A little known corner of Europe wedged tightly between Romania and the Ukraine, Moldova is a tiny, fertile country of farming and separatism, even spawning two teeny breakaway ‘tin-pot’ republics. Despite its petite stature, Moldova is blighted with ethnic division, but has undergone impressive financial development since independence nevertheless, and has plenty for visitors to admire.
If you scan the tourist blurb on Moldova, you’ll find a heavy focus on wine: dry white Sauvignons and vibrant reds to be precise, which are produced in locations as diverse as the unusual underground wine village at Cricova. Plenty of the hillsides are coated with vineyards, and fans of the rural will enjoy the mammoth watermelons, bright fields of sunflowers and hands-on honey making businesses too.
Leafy capital Chisinau has a distinctly dodgy criminal undertone, and has grown into a startlingly rich boutique city against a backdrop of painfully poor countryside. There’s a weighty Soviet feel to the place, but Moldovan’s certainly know how to party, and dining on spicy sorpa soup accompanied (of course) by a bottle of wine, before hitting the unrestrained clubs is the essential Moldovan experience. Come the morning, the Central Market flogs anything and everything from the Far East, and plenty of other assorted tat alongside the occasional hard to find gem.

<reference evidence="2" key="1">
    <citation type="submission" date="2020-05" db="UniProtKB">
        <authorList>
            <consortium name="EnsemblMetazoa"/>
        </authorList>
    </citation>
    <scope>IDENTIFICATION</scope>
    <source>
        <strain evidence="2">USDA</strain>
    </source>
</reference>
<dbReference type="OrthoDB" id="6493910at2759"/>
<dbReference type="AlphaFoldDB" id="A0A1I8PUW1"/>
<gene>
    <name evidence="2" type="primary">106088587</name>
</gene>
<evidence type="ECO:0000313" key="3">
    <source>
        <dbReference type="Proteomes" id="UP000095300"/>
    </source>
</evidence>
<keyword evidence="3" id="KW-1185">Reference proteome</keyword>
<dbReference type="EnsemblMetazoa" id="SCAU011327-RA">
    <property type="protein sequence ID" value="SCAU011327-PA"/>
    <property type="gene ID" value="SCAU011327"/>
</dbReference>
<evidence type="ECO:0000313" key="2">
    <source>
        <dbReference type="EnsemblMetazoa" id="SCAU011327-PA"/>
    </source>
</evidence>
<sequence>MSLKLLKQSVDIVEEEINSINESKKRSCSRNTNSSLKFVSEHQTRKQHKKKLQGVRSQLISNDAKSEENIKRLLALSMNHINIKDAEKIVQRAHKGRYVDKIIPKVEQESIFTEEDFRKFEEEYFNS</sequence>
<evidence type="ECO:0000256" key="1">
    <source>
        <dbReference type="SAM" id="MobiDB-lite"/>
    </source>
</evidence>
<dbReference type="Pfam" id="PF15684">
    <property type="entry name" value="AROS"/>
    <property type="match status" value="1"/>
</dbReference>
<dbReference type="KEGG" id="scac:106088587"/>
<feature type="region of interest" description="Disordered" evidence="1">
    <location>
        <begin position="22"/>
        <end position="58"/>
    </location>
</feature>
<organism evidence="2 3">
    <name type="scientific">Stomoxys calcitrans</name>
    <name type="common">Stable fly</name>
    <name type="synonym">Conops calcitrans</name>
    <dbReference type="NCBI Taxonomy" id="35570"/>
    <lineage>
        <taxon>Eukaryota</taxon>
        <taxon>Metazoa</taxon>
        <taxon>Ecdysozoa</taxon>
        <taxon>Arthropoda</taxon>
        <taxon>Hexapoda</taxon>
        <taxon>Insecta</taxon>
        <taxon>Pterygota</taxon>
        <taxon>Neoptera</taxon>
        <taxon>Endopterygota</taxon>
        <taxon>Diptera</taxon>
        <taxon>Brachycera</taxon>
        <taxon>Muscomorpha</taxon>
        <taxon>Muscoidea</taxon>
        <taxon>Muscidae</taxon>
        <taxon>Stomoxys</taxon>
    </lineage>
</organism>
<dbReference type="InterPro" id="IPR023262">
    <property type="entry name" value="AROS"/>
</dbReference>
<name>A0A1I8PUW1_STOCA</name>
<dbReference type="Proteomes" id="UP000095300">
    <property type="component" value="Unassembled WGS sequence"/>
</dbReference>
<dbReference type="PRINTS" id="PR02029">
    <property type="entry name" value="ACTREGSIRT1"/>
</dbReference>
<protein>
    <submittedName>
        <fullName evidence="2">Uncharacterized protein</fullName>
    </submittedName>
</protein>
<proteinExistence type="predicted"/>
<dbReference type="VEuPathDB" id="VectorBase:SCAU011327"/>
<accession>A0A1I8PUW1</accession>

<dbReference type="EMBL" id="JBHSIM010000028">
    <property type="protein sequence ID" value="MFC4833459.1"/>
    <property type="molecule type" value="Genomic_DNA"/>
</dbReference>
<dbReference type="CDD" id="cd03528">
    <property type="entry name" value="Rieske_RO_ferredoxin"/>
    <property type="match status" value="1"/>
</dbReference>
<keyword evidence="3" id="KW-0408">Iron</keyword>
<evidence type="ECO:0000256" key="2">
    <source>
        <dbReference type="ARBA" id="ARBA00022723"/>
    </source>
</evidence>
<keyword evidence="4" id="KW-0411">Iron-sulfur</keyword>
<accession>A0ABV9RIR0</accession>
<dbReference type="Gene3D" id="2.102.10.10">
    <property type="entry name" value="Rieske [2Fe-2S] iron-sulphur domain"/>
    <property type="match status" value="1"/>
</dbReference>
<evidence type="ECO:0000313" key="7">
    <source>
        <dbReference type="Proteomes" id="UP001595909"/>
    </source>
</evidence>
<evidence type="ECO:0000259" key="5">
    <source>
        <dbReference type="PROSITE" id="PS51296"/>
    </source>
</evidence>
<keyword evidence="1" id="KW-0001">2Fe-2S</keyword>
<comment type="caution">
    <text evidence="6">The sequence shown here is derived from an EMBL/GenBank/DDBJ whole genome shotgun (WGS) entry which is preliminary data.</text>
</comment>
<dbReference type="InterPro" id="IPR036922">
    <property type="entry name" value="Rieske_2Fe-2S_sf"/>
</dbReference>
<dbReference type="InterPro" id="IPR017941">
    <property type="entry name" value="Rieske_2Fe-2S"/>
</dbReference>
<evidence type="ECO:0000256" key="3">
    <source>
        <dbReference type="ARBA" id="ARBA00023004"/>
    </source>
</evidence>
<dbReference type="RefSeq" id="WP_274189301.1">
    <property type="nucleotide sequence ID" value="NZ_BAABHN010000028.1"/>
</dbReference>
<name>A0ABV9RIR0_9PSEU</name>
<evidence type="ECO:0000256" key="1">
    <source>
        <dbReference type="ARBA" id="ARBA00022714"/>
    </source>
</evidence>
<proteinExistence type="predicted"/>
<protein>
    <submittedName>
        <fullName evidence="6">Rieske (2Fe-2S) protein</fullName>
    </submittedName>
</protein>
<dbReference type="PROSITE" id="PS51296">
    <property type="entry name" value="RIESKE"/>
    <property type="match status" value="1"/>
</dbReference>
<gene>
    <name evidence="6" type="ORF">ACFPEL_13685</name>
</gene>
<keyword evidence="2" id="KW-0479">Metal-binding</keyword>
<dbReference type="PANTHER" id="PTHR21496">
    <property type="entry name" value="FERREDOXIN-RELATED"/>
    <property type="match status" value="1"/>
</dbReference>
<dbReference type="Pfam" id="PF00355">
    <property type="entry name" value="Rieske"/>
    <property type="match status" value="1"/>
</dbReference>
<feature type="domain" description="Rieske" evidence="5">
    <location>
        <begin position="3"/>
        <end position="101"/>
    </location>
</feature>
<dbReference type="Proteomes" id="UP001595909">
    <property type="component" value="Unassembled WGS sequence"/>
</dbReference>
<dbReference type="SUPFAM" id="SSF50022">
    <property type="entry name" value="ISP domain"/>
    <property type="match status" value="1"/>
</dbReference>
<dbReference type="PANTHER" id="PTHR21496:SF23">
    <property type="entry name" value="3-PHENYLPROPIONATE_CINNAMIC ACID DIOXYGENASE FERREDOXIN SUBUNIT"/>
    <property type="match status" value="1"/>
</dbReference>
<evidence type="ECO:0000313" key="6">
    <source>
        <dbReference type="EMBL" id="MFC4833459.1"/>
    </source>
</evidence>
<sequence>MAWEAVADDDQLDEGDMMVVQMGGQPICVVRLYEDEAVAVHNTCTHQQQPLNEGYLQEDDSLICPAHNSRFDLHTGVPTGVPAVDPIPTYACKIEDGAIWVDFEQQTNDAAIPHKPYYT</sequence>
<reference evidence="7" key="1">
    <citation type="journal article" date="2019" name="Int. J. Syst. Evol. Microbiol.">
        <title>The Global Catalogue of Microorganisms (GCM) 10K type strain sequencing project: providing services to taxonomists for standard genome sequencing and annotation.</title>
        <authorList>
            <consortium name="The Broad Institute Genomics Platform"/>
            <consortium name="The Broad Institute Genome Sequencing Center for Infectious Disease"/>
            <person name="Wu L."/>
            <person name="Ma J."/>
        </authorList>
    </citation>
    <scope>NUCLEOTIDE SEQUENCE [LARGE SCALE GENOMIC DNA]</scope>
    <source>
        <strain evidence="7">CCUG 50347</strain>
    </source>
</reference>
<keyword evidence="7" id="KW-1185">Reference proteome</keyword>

Be sure to visit one of those tin-pot republics, too, like Transniestr, which even invented its own imaginative currency by sticking stamps of a local war hero over out-of-use Russian rubles; a true ‘tell your friends about it’ destination. Then there are the monasteries at Orheiul Vechi, carved into the white stone of a remote cliff side, and hiding a surprisingly opulent interior. The picturesque rural landscapes of Zimbet and Satul Moldevenesc are corners of the realm locals revere, and give a scenic taste of this vivacious countryside.
While it’s unlikely to be top of your European travel list, Moldova reaches and exceeds expectations on almost every level. Minute yet lively, and home to both old-world Soviet influences and lively modern-day political strife, if you can land a hit-or-miss visa for this landlocked baby state, it’s an absolute must see.